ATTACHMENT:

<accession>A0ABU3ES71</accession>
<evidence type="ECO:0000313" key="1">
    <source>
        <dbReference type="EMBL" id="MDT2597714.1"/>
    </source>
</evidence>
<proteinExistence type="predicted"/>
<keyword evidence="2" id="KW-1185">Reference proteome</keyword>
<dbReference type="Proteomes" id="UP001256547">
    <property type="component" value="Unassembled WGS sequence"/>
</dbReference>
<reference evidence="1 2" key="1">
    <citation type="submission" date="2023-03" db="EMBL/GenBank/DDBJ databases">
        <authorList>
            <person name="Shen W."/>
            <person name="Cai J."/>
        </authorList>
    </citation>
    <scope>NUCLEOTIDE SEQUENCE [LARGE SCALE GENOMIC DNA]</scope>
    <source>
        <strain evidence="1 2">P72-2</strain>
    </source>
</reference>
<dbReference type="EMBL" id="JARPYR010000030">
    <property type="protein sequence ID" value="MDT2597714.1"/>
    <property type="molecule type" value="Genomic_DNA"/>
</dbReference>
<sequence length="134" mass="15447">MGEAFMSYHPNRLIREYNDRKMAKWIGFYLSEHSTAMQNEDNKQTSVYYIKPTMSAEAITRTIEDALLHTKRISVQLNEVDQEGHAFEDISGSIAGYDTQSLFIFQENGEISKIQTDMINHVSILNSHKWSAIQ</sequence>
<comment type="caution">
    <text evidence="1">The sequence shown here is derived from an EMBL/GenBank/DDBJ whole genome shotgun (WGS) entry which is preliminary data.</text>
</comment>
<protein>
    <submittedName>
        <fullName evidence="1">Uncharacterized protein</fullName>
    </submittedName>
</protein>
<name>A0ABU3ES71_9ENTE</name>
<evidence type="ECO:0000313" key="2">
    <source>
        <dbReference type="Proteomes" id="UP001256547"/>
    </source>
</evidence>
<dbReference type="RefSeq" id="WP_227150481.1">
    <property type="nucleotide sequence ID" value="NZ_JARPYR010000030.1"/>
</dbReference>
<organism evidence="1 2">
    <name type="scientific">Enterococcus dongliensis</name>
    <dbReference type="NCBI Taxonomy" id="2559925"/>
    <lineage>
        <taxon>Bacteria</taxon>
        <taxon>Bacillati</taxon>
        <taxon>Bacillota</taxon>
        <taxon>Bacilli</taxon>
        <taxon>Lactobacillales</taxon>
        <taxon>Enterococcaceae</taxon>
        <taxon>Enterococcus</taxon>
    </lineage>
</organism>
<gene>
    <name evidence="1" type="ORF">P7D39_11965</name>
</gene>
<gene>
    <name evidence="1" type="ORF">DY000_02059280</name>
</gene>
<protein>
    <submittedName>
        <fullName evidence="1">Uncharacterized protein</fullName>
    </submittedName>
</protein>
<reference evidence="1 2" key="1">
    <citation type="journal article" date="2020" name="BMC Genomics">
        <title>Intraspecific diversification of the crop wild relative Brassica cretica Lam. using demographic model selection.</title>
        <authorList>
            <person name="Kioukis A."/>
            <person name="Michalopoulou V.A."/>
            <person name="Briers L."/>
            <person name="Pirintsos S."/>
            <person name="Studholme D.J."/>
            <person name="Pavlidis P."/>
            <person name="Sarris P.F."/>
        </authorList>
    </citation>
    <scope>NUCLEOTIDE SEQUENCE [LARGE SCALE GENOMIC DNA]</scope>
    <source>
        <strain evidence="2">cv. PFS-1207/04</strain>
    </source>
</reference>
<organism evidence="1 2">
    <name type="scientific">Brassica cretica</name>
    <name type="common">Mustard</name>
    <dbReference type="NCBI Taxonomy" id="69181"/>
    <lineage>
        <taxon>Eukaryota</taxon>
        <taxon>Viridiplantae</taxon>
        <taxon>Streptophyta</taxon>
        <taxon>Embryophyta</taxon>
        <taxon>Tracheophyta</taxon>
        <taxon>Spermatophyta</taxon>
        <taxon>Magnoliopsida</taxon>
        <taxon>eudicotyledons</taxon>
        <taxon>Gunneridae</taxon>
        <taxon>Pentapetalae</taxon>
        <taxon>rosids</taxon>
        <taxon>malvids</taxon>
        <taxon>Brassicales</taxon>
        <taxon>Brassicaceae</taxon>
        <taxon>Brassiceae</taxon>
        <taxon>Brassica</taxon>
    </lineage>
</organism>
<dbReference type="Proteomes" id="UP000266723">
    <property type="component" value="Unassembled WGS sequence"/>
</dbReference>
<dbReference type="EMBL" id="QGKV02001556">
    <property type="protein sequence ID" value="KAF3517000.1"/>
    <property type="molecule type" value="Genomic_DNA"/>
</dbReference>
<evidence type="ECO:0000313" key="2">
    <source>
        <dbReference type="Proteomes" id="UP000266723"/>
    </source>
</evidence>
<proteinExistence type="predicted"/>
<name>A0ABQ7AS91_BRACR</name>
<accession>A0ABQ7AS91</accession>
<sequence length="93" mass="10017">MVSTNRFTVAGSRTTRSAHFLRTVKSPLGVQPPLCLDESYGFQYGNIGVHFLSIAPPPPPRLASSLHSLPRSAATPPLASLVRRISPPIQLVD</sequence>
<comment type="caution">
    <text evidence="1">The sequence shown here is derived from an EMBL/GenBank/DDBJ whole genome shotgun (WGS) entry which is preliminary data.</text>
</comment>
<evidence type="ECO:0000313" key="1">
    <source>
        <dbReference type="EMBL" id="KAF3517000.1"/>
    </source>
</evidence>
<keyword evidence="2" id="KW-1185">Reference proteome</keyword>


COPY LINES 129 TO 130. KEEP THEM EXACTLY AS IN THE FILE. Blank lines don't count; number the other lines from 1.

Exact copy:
</comment>
<evidence type="ECO:0000313" key="1">